Gelfand to Dethrone Anand - Chess Pundits
Boris Gelfand is the favorite to dethrone India's world champion Viswanathan Anand now their title match in Moscow has gone to a rapid chess tie-break, Russian pundits told RIA Novosti on Tuesday.
The Israeli challenger spent 40 minutes on one move that he said rescued a draw in their 12th and final game on Monday at the State Tretyakov Gallery.
Tied 6-6, the grandmasters are to hold a tie-break on Wednesday, playing four matches with a shortened time limit of 25 minutes per player.
Most observers are of one mind that Anand has been well below his best throughout the series.
Russia national team head coach Evgeny Bareev said Gelfand has already missed several chances to finish him off.
"Against the Anand he was facing here, he could have won the match," Bareev said.
After six consecutive draws, Gelfand took the lead in the seventh game, but Anand hit back to level it after the Israeli surrendered after the 17th move, admitting a grave mistake in the opening.
"All he had to do was not to fail in this one game," Bareev said. "For the rest, he had complete control over the match and kept Anand, as they say, at a distance."
Sergei Smagin, the Moscow chess federation vice-president, said Anand is "in terrible shape, which forced him not to play to win, but to struggle all match long," demonstrating "a tremendous lack of confidence and lot of mistakes."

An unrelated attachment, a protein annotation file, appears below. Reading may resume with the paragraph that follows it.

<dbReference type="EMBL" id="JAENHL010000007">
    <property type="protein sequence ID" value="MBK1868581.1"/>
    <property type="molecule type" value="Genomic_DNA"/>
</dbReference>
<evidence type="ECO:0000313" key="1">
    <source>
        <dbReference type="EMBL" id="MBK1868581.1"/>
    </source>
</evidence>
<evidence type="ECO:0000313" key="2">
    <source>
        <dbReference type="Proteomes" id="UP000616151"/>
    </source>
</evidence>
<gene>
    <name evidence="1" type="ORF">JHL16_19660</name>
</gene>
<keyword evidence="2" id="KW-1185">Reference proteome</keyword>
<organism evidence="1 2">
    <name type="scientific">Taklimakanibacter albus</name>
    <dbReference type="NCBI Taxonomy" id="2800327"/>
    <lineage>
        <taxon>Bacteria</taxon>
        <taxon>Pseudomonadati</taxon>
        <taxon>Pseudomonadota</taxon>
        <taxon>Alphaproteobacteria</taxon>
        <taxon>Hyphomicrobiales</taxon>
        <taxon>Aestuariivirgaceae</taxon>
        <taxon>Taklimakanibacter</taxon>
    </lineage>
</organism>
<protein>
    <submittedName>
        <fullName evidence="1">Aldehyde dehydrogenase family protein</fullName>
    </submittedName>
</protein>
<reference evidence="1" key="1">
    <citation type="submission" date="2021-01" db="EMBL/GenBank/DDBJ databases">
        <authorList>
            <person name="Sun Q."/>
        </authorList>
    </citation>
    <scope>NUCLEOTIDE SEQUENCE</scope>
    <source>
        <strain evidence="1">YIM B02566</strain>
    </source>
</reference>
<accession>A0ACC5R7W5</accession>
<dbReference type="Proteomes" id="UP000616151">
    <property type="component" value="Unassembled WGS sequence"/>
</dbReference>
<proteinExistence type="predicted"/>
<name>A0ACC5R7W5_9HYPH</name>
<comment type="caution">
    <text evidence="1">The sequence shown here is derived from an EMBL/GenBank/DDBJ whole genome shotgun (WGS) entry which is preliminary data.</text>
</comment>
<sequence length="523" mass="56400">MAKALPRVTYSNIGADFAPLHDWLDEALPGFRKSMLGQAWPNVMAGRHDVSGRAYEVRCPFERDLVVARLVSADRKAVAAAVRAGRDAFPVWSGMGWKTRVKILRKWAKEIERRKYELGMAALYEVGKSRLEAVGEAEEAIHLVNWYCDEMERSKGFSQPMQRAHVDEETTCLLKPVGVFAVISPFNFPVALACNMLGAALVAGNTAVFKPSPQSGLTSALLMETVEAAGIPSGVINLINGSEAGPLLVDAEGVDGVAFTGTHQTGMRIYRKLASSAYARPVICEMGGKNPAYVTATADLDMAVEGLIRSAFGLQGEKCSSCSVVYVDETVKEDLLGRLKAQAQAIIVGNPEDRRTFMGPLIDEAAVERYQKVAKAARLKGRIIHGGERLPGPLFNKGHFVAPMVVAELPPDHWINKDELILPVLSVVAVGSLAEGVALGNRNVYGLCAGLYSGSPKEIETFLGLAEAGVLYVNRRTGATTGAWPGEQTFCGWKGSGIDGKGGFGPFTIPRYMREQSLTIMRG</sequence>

"The impression is that Viswanathan does not believe in himself, and sometimes feels shy over decision-making. When he has a choice between a careful move and the move that brings an objective advantage, but with an uncertain struggle, he always chooses the careful one. And you can't get big victories that way."
The situation is likely to be the same at a tie-break, giving the Israeli better chances to win provided that he copes with nerves, Smagin added.
If the four tie-break games fail to determine a winner, they play a maximum of 10 blitz games with five minutes per player. Then, if necessary, it goes to Armageddon, a single game in which white gets five minutes and black gets just four but is named the winner in the event of a draw.
Regardless of how the result is decided, the winner will receive $1.5 million, while the loser will earn $1 million.
Anand, 42, has held the undisputed title since October 2008, when he defeated Russia's Vladimir Kramnik in Bonn, Germany. He defended it in 2009 by beating Bulgarian opponent Veselin Topalov 6.5–5.5 in Sofia.
Gelfand, 43, gained the right to become the world title contender after a win last May against Russia's Alexander Grischuk at a contenders' tournament in Kazan, Russia.
Russian billionaire and Gelfand’s school friend Andrey Filatov paid $7 million from his own pocket to hold the event in one of the halls of the renowned State Tretyakov Gallery before the eyes of some 400 spectators.
Many others follow the matches on the huge electronic board hanging outside.